After a Florida trial in which a jury failed to convict a man of attempted murder, jurors told a prosecutor they wanted more scientific evidence, such as details about the angle and depth of the stab wound — the kind of evidence seen on TV shows such as CSI: Crime Scene Investigation, says the Orlando Sentinel. With the crime-solving shows, prosecutors say, the average citizen can feel like an expert on things like stab wounds, DNA, and blood-spatter patterns. “They get into a jury room, and they realize they [forensic scientists] can do this and that, but the state never offered that as testimony. They’re only supposed to evaluate the evidence,” said Randy Means, spokesman for Orange-Osceola State Attorney Lawson Lamar. “It’s happening more and more. This is harmful to justice.”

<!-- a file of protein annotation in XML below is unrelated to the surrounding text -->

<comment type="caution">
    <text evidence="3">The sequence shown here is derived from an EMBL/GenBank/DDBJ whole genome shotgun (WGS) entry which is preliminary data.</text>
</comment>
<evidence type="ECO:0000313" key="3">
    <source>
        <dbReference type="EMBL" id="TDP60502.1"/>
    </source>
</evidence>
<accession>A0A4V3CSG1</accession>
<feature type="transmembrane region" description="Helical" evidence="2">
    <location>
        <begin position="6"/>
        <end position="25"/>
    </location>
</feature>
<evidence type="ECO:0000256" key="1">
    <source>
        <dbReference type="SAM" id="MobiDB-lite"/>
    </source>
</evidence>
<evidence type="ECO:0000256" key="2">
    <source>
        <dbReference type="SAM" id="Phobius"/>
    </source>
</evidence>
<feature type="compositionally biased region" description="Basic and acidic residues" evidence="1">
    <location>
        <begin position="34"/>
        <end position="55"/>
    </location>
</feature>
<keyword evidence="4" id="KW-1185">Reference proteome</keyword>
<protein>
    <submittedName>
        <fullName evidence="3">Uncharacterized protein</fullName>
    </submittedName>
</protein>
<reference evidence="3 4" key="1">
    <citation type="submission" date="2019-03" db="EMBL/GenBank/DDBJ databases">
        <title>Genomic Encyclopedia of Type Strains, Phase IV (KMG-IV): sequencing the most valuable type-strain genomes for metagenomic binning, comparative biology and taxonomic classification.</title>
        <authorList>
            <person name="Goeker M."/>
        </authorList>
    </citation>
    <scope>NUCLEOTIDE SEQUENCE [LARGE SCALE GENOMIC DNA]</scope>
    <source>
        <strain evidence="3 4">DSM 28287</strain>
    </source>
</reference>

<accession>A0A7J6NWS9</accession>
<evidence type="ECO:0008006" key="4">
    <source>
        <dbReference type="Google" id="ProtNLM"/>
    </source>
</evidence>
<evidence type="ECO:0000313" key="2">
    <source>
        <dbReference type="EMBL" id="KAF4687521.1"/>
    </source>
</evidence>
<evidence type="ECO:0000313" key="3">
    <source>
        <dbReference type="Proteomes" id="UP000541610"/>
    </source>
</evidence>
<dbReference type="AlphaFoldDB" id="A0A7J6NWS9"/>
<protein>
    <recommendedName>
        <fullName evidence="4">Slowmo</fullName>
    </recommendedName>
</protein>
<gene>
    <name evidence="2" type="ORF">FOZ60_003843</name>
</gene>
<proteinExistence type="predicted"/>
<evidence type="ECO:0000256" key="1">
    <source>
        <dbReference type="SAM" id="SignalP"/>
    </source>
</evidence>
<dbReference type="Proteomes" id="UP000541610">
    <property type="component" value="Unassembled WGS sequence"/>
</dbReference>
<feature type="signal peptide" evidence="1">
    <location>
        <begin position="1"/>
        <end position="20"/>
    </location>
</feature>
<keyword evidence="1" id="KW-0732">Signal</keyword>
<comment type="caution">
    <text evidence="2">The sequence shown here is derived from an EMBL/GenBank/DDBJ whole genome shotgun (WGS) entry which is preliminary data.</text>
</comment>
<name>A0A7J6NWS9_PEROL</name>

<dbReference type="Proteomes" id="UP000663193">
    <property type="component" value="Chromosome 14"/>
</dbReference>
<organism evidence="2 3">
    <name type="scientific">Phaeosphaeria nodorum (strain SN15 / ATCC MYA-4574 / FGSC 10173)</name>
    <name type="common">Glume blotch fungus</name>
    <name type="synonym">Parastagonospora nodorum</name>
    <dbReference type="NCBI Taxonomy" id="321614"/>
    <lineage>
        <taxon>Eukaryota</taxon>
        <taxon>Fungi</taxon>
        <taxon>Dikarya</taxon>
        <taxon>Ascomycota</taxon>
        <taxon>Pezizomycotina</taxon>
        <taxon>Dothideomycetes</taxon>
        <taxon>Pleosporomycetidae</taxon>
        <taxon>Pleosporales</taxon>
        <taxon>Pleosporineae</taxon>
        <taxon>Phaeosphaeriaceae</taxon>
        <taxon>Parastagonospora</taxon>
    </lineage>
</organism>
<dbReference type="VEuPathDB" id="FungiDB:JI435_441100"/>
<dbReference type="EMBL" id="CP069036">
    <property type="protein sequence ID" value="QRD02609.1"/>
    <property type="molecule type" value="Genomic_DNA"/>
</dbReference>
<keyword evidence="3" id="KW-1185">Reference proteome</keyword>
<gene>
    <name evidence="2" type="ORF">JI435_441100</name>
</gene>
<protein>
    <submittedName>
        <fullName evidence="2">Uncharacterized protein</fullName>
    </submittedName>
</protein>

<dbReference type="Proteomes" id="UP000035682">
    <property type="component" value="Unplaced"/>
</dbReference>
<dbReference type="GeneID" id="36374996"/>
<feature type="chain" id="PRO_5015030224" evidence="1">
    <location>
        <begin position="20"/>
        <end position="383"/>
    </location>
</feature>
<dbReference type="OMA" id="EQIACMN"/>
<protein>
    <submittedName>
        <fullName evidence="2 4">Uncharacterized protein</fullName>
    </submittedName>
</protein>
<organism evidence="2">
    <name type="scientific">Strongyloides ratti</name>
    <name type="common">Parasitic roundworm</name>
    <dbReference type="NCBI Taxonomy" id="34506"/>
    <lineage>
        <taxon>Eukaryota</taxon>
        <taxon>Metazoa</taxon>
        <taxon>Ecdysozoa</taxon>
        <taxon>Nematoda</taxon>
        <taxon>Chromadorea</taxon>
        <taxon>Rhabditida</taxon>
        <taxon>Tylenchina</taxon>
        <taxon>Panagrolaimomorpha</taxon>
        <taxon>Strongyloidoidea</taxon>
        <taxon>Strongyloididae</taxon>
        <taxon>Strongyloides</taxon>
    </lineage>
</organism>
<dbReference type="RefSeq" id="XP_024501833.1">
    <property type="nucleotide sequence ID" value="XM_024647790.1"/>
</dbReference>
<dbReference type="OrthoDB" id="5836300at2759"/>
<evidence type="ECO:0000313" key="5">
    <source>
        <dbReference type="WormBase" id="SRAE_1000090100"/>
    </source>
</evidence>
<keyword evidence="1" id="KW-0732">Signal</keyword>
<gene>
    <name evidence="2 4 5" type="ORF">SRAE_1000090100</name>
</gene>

Defense lawyers say the crime shows are taking the fall for prosecutors who are not building strong cases. Florida prosecutor Michael Odette handled a case that ended with an acquittal, despite statements from witnesses who said they saw the defendant naked with the teenager he was accused of sexually assaulting. Odette presented evidence of semen found in the girl’s urine, but scientists could not isolate the DNA because several months had passed before more tests were done. “The jury thought we should have had that DNA,” Odette said. “That’s where the CSI effect comes in. People have been convicted for 200 years without DNA. I thought the evidence was overwhelming.” The jury foreman said television had nothing to do with the acquittal.